Dakota Access Pipeline protest camp on federal land to be left alone for now
The protest site – known as the Oceti Sakowin, or Seven Council Fires camp – is located near the confluence of the Missouri and Cannonball rivers, and sprang up as overflow from other campsites in the area. Native American tribes and their supporters have set up the protest camps in an effort to halt construction of the $3.78 billion, four-state Dakota Access Pipeline (DAP).
The Army Corps of Engineers said it is "encouraging" protesters at the permitless camp to relocate to permitted areas.
"We don't have the physical ability to go out and evict people – it gives the appearance of not protecting free speech," said Eileen Williamson, a Corps spokeswoman. "Our hands are really tied."
The Standing Rock Sioux tribe "never ceded" the land in question and plans to stay throughout the winter if need be, according to camp spokesman Cody Hall of South Dakota's Cheyenne River Sioux Tribe.
"We're not leaving until we defeat this big black snake," Hall said of the 1,172-mile pipeline, according to AP.
The pipeline was first opposed by the Standing Rock Sioux for its planned route underneath the Missouri River, which the tribe said would potentially damage its drinking water and irrigation.
The Standing Rock Sioux have also claimed that construction, led by the Dallas-based Energy Transfer Partners, has desecrated several areas of "significant cultural and historic value" to the tribe. In late August,the tribe requested a temporary injunction to halt construction, yet a federal judge denied the request weeks later. Energy Transfer Partners recently bought ranch land that tribal officials say is the site of Sioux artifacts destroyed by pipeline crews, further complicating tensions among protesters, building crews and security officers, locals, and law enforcement.
North Dakota's lone congressman, Republican Kevin Cramer, said he was concerned about "the illegal activity that may be orchestrated" from the camp to interfere with pipeline construction.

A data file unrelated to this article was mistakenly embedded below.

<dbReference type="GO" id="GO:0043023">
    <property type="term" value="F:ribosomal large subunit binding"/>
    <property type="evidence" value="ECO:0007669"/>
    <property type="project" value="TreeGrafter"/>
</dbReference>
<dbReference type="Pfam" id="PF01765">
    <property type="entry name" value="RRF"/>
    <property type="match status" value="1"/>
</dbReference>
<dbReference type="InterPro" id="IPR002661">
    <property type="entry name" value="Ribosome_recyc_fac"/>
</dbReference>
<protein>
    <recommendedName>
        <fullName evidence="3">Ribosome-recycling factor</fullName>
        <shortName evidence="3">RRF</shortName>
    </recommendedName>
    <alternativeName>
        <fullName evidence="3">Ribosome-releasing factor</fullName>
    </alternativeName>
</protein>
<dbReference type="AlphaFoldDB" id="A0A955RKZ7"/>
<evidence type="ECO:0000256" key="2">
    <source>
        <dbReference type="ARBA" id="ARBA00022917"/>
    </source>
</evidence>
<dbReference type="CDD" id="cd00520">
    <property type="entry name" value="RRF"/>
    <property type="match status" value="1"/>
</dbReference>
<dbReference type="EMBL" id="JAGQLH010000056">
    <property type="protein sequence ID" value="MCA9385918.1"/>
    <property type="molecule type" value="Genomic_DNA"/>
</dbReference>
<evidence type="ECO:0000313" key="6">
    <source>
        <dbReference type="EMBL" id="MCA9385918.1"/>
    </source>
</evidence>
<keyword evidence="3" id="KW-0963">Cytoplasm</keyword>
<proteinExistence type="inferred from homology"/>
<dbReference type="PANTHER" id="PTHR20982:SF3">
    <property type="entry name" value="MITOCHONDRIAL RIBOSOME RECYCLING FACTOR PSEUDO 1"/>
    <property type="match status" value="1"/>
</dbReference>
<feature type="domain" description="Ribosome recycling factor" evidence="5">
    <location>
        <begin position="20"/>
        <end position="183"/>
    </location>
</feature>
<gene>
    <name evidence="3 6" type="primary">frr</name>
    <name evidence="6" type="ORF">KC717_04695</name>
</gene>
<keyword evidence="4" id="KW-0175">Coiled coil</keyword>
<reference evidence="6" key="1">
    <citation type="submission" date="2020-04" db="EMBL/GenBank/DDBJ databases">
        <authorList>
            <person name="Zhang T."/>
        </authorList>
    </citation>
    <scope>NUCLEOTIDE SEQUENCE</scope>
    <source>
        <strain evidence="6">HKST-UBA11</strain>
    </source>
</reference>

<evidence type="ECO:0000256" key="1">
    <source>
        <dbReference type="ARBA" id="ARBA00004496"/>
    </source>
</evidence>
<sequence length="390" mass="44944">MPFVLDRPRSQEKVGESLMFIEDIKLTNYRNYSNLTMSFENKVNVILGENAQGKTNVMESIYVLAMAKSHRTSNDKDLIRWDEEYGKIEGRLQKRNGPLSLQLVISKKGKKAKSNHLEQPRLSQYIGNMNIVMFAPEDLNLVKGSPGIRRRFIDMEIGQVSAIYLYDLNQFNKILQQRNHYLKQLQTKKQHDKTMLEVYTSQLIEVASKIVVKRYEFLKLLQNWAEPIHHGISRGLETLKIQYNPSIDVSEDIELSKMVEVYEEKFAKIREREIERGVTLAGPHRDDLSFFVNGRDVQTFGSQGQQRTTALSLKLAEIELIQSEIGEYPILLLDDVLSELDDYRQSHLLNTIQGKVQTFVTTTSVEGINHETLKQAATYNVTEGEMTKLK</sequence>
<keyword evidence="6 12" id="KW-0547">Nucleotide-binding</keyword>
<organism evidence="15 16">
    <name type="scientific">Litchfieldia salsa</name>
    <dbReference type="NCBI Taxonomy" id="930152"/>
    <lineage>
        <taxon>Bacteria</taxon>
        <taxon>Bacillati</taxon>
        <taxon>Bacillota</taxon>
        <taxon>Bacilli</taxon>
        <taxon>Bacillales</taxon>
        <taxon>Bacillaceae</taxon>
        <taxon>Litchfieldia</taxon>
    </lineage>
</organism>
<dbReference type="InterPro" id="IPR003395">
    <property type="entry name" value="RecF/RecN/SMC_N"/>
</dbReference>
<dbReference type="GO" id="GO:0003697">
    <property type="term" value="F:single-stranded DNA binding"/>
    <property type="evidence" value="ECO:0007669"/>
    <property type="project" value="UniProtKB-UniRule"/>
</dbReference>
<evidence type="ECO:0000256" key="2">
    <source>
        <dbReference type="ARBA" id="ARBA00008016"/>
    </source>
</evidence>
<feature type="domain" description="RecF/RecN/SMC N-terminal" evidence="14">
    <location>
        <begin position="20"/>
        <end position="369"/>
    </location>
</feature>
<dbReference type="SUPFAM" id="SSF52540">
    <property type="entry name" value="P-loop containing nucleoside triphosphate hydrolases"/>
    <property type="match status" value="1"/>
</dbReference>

"If that camp was full of people advocating for fossil fuels, they would have been removed by now," said Cramer, who has clashed with Native American activists in the past. "There is some discretionary enforcement going on."
The camp promotes "peaceful" resistance, according to Hall, the Sioux spokesman. About 95 people have been arrested at area pipeline protests since early August, but none at the camp itself, AP reported. On Wednesday, heavily armed police arrested 22 people for criminal trespass on private property, possession of stolen property, and resisting arrest amid a gathering of prayer.
"People don't leave from the camp with malicious intent to do harm," Hall said. "There are always going to be a few bad eggs in any group you can't get the message to."
On September 9, the Obama administration halted construction within 20 miles on either side of Lake Oahe, a Missouri River reservoir, following objection to construction by the Standing Rock Sioux. While the project has been cleared by all relevant federal agencies, the Standing Rock have said they were not consulted, claiming pipeline construction crosses through lands that hold burial and cultural artifacts sacred to the tribe yet outside its reservation.
The government has not revealed when that delay will be lifted, and recently released plans for a series of meetings with American tribal leaders to discuss "infrastructure projects" and "timely and meaningful tribal input," according to the Dallas Morning News.
The five meetings scheduled through November 21 were described as "consultations on how the Federal Government can better account for, and integrate tribal views, on future infrastructure decisions throughout the country," the Morning News reported.
If completed, the pipeline would travel across four states and is expected to carry nearly half-million barrels of crude oil daily from the Bakken oil fields in North Dakota. The pipeline would travel through North and South Dakota, under the Missouri River, through Iowa to an existing pipeline in Illinois.
Energy Transfer Partners originally planned to complete the project in November, and has argued in court filings that a construction stoppage would cost $1.4 billion in lost revenue over the first year.
Last week, US House Democrats called for a complete review of the pipeline permitting process following a hearing on Capitol Hill. Rep. Raúl Grijalva (D-Arizona) said the pipeline permits approved by the US Army Corps of Engineers did not comply with legal requirements.
"The agencies involved in this decision-making process in Standing Rock, they made a mistake. A big mistake," Grijalva said, according to Indian Country Today Media Network. "They were disrespectful, paternalistic and kowtowing to some big money special interests in moving forward with this project. They have to correct that. And they have to correct it in a respectful, meaningful way."